Table 3 The antimicrobial resistance profile of the main microorganisms isolated from childhood AMES

Characterization of N. meningitidis

A serogroup B N. meningitidis was isolated from the blood sample of a 3-month-old meningococcal case. It was also detected in the CSF samples by PCR (Table 2). The isolate was sensitive to meropenem, ceftriaxone, chloramphenicol, and cefotaxime, and intermediate sensitive to penicillin. The whole genome was 2,305,805 bp and the MLST type was ST-3200/CC4821. The allele for the antibiotic-associated gene gyrA, penA, and rpoB was 116, 1, and 85, respectively. The allele for peptide coding gene porA, porB, fetA, and fHbp was 20,14; 34; F3–9; and 16/A19, respectively.

Discussion

A pathogen was identified in 85 (49.7%) cases and their age distribution and prevalence of antibiotic resistance were elucidated. These results could provide basis for designing prevention policy, as well as for the diagnosis and empirical treatment of AMES. Therefore, to enable the timely and appropriate treatment and to improve the outcome.

Compared with 2.2% in a large surveillance study in which only the laboratory confirmed S. pneumoniae, H. influenzae type b, and N. meningitidis isolates were included [3], the detection rate in our study was greatly improved. In another study where serological tests were used for detecting viruses, a causative agent was found in 22.6% (538/2382) of cases [10]. The use of PCR method and childhood population might contribute to the relative higher detection rate in this study. The absence of JEV, MuV, and VZV might due to the difference in sample size, regional or demographic factors. The changes of immunization policies might also affect the results, such as the low detection rate of JEV.

Despite of the usefulness of conventional methods, incorporation of PCR method could improve the outcome of surveillance. In the culture negative samples, additional 13 EV, 3 HSV, 2 GBS, and 1 H. influenzae were identified. The incidence of H. influenzae meningitis was very low due to the use of Hib vaccine in Shenzhen and it would not be considered without a positive result. The positive PCR result could help initiate timely and appropriate therapy in the clinical setting. However, due to the long course of AMES and early initiation of empirical treatment, 228 of 240 CSF samples were collected after the use of antibiotics. The presence of antibiotics in CSF might shorten the time for the detection of pathogens by PCR. In the sequential samples, the negative results were obtained after administrating antibiotics for a period of time, which was also observed in another study [13].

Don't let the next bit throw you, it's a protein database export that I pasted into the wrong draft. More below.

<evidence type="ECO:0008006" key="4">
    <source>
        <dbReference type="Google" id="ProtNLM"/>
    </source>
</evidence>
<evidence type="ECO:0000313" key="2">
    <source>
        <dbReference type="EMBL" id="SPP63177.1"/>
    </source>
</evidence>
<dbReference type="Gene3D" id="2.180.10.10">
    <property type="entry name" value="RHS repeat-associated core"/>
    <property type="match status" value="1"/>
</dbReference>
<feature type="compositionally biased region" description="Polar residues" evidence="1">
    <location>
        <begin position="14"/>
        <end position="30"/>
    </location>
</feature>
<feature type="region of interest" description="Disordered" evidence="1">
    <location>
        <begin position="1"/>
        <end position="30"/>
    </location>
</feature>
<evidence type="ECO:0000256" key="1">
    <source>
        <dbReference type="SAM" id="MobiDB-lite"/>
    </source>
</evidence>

Due to the nationwide vaccination of meningococcal and JEV vaccines, the annual incidence of meningococcal disease and JE in Shenzhen decreased to 0.048 and 0.664 (per 100,000), respectively [14, 15]. The absence of JE in this study could be attributed to its low incidence. The detection of serogroup B N. meningitidis was attributed to the group specificity of meningococcal polysaccharide vaccine and its low cross-immunity rate. The introduction of meningococcal A vaccine in 2000 and meningococcal A plus C polysaccharide vaccine in 2008 in Guangdong has led to serogroup replacement of N. meningitidis. During 2008 and 2010, serogroup C meningococcal diseases (MenC) accounted for majority of meningococcal cases, and serogroup B meningococcal diseases (MenB) occurred relatively infrequently. From 2011 onwards, the proportion of MenC cases began to decline and MenB to rise [8, 16, 17]. Other strains with the same MLST type were isolated in France, UK, and Taiwan, which caused meningococcal disease mainly in young children aged less than 1 years old [18].

GBS was one of the predominant causes of bacterial meningitis in infants<3 months, despite of the high coverage of prenatal screening in Shenzhen. The high incidence of GBS meningitis in this age group was also observed in the UK [19], which was unchanged from a decade ago [20], suggesting the poor impact of the prevention strategy. Therefore, a better policy for prevention is urgent. The GBS isolates were susceptible to most antibiotics, but showed a high resistance rate to clindamycin and tetracycline, which was consistent with other study [21]. The antimicrobial susceptibility profile should be considered in the empirical treatment of GBS meningitis.